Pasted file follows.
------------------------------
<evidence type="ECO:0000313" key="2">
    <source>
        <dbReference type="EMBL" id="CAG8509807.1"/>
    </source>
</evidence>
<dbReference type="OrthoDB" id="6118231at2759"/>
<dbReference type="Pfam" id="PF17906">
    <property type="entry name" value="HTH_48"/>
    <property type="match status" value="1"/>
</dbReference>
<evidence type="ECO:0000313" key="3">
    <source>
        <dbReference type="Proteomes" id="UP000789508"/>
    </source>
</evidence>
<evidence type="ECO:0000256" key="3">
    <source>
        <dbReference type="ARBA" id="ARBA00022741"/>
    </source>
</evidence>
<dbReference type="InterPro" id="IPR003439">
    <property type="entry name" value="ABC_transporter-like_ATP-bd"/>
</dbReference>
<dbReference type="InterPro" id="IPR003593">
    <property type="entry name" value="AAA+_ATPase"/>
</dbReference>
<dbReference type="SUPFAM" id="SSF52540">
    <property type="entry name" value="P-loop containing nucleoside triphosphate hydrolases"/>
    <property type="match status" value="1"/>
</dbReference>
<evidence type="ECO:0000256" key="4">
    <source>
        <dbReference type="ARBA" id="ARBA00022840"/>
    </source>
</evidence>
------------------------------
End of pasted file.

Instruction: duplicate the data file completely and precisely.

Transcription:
<evidence type="ECO:0000313" key="2">
    <source>
        <dbReference type="EMBL" id="CAG8509807.1"/>
    </source>
</evidence>
<dbReference type="OrthoDB" id="6118231at2759"/>
<dbReference type="Pfam" id="PF17906">
    <property type="entry name" value="HTH_48"/>
    <property type="match status" value="1"/>
</dbReference>
<evidence type="ECO:0000313" key="3">
    <source>
        <dbReference type="Proteomes" id="UP000789508"/>
    </source>
</evidence>
<evidence type="ECO:0000256" key="3">
    <source>
        <dbReference type="ARBA" id="ARBA00022741"/>
    </source>
</evidence>
<dbReference type="InterPro" id="IPR003439">
    <property type="entry name" value="ABC_transporter-like_ATP-bd"/>
</dbReference>
<dbReference type="InterPro" id="IPR003593">
    <property type="entry name" value="AAA+_ATPase"/>
</dbReference>
<dbReference type="SUPFAM" id="SSF52540">
    <property type="entry name" value="P-loop containing nucleoside triphosphate hydrolases"/>
    <property type="match status" value="1"/>
</dbReference>
<evidence type="ECO:0000256" key="4">
    <source>
        <dbReference type="ARBA" id="ARBA00022840"/>
    </source>
</evidence>